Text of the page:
French President Francois Hollande is the most prominent head of state to come to Iraq since the launch of the US-led coalition against IS in 2014
Supporting military operations against the Islamic State (IS) group is key to preventing terror attacks at home, French President Francois Hollande said Monday during a visit to Iraq.
Hollande had already visited in 2014 and remains the most prominent head of state to come to Iraq since the launch two and half years ago of a US-led coalition against the militants.
The French president, who is travelling with Defence Minister Jean-Yves Le Drian, will also stop in the autonomous northern region of Kurdistan during his one-day visit.
"Taking action against terrorism here in Iraq is also preventing acts of terrorism on our own soil," he said at a base of Iraq's elite Counter-Terrorism Service near Baghdad.
France is the second contributor to the US-led coalition that has carried out thousands of air strikes against IS in Iraq and Syria and provided military equipment, training and advice to Iraqi forces.
Iraqi forces completely collapsed when IS militants took over second city Mosul in June 2014 and swept across much of the country's Sunni Arab heartland.
The militants then gained more territory in August 2014, forcing hundreds of thousands of people to flee from areas that had been controlled by the Kurdish Peshmerga forces.
Since it joined the United States in the coalition in September 2014, French aircraft have conducted 5,700 sorties, around 1,000 strikes and destroyed more than 1,700 targets, according to defence ministry figures.
France has 14 Rafale fighter jets that are stationed in Jordan and the United Arab Emirates and taking part in coalition operations.
It also has 500 soldiers training and advising elite Iraqi forces and CAESAR artillery vehicles stationed south of Mosul to provide support for ongoing operations to retake the city.
Australia, Italy and Britain are also part of the 60-member coalition supporting Iraq's efforts against IS.
French nationals are also among the largest contingents of foreign fighters in IS and security agencies now fear the disintegration of the "caliphate" in Iraq and Syria will result in an influx of returning militants bent on carrying out terror attacks in their home countries.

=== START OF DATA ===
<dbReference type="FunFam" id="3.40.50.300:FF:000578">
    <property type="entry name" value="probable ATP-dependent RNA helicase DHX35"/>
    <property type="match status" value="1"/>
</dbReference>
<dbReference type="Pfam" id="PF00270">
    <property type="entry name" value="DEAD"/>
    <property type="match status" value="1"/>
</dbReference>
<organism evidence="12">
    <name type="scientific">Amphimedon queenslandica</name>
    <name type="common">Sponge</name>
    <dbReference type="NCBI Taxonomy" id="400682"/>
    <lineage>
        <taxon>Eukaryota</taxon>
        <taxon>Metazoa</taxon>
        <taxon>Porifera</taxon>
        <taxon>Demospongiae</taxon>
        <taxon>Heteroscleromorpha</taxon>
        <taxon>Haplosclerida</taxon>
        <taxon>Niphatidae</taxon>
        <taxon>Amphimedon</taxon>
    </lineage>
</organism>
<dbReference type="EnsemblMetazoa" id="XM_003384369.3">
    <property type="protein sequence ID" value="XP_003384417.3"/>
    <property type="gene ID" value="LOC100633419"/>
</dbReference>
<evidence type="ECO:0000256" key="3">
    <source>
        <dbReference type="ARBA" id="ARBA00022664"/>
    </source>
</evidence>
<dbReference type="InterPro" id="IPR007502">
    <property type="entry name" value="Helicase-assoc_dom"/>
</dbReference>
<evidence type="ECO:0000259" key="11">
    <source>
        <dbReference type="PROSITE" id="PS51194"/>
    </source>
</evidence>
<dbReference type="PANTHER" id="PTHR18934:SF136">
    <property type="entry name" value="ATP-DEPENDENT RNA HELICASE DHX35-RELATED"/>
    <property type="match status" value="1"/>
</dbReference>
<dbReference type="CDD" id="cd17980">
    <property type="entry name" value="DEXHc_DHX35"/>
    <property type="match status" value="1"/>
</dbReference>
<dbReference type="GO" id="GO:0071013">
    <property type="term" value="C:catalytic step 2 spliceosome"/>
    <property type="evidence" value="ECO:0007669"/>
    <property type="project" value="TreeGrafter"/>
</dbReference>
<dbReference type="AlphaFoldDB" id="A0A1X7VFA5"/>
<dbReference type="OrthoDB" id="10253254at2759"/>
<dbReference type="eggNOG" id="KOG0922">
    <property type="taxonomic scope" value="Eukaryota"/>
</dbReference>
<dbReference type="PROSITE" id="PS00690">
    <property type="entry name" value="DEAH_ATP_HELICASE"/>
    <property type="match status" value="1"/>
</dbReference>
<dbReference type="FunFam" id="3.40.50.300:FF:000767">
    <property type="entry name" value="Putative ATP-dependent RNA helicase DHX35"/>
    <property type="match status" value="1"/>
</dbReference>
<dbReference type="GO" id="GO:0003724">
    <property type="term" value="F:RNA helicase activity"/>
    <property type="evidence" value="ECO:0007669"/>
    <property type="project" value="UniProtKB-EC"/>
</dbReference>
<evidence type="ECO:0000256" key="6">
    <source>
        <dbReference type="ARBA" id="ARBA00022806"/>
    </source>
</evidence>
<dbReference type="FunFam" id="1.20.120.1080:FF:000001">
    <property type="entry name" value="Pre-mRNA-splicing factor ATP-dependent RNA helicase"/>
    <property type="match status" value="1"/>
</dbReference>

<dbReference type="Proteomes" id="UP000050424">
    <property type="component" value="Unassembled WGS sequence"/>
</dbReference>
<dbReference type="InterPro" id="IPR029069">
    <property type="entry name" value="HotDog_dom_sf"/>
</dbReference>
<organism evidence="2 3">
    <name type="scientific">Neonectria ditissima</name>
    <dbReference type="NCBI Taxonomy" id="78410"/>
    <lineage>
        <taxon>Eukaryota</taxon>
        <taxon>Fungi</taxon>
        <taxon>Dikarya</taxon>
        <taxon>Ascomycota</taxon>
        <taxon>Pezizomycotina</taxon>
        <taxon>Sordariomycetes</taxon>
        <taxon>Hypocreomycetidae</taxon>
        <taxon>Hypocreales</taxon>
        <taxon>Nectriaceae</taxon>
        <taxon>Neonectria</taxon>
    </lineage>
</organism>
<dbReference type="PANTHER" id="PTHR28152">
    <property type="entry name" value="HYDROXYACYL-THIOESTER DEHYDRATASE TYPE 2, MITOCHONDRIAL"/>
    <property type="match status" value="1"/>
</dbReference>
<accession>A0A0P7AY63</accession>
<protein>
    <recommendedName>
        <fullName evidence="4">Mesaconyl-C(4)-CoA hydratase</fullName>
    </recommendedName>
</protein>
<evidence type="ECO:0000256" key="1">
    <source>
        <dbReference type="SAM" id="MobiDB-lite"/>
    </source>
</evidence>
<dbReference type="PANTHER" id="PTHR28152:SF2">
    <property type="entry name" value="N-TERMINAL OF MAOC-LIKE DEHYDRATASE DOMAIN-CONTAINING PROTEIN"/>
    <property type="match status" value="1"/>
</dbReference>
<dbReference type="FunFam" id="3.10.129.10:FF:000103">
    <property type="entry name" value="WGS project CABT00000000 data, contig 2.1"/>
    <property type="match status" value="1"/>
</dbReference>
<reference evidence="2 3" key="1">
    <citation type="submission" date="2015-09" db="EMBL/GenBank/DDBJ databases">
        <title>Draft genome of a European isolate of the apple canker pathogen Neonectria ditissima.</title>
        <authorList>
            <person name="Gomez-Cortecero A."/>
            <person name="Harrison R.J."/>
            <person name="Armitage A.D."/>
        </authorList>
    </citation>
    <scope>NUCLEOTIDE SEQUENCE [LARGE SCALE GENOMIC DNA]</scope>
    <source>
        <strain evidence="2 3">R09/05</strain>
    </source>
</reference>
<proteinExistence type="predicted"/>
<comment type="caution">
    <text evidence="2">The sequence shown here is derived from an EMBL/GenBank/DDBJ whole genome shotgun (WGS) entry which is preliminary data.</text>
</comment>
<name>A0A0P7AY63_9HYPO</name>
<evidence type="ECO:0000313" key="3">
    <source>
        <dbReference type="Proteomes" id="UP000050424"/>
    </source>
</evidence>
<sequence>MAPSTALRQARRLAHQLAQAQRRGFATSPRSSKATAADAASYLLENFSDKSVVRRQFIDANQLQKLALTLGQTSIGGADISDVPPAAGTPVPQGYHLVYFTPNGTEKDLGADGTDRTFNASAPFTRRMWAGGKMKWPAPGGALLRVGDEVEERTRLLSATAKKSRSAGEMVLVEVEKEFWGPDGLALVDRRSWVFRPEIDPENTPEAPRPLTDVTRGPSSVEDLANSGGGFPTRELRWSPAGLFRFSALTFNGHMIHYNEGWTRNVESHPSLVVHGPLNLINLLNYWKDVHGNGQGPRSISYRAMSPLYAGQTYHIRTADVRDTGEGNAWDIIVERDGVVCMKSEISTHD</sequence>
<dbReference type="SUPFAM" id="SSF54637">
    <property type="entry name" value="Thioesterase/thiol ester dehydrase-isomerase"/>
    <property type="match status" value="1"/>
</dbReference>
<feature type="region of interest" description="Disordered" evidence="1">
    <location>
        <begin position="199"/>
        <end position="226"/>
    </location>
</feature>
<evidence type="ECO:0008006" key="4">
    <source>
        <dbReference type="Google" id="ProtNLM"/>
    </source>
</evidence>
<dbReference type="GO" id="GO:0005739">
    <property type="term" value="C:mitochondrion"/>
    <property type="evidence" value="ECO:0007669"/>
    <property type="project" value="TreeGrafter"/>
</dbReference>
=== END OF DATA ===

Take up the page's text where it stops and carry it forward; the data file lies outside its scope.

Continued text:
Hollande is also expected to voice support for reconciliation and unity in Iraq, where observers fear an end to major operations against IS could see old internal divisions resurface.
"He will stress the importance of continuing efforts to ensure sustainable security in the country after Daesh (IS) has been defeated and the coexistence of communities in a united and sovereign Iraq," a source in the French presidency said.
Hollande was scheduled to hold talks with Prime Minister Haider al-Abadi, who hails from the Shia political bloc, President Fuad Masum, a Kurd, and parliament speaker Salim al-Juburi, one of the country's most prominent Sunni politicians.
The French president began his trip with a visit to a base near Baghdad where French forces are training Iraq's elite Counter-Terrorism Service, the force that has spearheaded most major anti-IS operations in Iraq since 2014.
It was CTS that first breached the city limits of Mosul late last year in an effort to retake what is now IS's last major stronghold in Iraq.
But the going has been tough for Iraqi forces, partly because hundreds of thousands of civilians have remained in the city, slowing their advance.
Abadi had promised that his forces would rid the country of IS by the end of 2016 but he said last week that three more months would be needed to achieve that goal.
Some observers argue that remained an ambitious timeline, given the continued presence of IS militants in other parts of the country, such as in Hawijah or in the province of Anbar near the Syrian border.